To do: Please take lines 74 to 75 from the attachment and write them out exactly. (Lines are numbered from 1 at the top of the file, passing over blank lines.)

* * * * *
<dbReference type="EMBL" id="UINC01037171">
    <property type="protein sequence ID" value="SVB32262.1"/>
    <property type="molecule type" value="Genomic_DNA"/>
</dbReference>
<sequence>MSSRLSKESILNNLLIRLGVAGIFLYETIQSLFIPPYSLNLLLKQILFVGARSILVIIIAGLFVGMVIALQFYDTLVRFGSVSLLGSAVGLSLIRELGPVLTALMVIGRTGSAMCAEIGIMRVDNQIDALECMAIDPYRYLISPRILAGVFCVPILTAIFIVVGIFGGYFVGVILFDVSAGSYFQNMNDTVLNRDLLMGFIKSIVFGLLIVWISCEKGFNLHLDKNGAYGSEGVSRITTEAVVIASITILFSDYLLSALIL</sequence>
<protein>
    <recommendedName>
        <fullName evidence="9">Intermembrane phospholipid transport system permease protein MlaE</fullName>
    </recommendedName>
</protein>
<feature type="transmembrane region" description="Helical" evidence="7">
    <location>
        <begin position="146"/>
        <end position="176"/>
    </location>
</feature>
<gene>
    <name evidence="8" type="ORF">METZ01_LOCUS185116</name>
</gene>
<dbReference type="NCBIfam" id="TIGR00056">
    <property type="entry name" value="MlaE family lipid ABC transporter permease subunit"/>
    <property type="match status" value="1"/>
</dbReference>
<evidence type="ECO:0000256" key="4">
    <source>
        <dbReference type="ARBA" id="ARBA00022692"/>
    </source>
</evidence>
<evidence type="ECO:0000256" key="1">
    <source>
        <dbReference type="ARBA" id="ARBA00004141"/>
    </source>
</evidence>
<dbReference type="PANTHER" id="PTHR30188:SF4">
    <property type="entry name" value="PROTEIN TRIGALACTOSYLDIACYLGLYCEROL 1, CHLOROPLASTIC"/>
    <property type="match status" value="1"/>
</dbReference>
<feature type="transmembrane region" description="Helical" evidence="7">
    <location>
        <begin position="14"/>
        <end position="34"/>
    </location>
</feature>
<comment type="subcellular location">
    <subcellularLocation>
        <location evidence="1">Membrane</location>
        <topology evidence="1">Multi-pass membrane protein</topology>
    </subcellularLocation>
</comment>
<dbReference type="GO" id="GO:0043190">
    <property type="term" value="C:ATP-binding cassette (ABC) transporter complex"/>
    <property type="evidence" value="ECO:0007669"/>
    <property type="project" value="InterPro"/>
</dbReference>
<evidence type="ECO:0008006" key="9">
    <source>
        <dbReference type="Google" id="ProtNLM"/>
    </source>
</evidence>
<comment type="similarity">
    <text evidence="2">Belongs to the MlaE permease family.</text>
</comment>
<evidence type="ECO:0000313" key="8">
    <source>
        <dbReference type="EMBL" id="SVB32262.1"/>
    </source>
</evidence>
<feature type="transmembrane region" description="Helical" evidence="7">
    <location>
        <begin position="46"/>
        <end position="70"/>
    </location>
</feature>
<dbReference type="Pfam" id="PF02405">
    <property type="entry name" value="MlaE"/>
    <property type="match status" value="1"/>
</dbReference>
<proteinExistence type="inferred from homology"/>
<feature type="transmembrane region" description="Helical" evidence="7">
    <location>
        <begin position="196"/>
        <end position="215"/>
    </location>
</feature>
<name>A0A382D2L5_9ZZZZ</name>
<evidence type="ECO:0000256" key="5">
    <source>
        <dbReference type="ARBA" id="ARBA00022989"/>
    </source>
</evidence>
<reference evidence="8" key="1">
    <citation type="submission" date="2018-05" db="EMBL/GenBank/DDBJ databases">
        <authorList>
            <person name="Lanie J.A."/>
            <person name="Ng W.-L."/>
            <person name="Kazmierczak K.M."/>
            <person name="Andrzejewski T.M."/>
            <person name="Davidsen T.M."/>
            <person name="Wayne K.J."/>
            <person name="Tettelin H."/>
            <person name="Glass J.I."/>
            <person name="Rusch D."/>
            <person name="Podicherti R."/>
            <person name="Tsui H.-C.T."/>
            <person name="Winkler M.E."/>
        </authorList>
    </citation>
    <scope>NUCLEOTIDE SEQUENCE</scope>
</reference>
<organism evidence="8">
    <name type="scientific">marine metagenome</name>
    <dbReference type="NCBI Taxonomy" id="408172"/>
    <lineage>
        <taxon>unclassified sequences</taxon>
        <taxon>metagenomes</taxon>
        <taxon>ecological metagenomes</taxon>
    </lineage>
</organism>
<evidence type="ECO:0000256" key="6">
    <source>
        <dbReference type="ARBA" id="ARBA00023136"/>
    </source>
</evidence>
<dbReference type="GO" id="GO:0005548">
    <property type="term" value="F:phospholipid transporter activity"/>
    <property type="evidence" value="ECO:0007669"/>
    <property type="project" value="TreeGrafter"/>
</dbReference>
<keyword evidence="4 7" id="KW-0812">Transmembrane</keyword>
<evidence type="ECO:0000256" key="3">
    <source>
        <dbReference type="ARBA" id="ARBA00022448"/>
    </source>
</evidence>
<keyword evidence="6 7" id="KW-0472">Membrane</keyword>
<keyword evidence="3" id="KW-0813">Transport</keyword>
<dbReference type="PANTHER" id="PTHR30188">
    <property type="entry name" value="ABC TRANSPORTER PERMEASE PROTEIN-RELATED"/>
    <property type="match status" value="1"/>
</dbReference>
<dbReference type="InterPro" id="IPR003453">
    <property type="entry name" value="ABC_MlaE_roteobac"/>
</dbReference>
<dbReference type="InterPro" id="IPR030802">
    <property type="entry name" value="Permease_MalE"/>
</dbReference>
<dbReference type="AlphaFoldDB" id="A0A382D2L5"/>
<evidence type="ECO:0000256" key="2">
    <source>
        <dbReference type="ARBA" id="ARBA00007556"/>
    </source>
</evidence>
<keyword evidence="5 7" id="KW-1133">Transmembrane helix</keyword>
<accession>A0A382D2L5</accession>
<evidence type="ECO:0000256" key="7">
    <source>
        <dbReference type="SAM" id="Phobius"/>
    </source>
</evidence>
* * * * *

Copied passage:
<dbReference type="Pfam" id="PF02405">
    <property type="entry name" value="MlaE"/>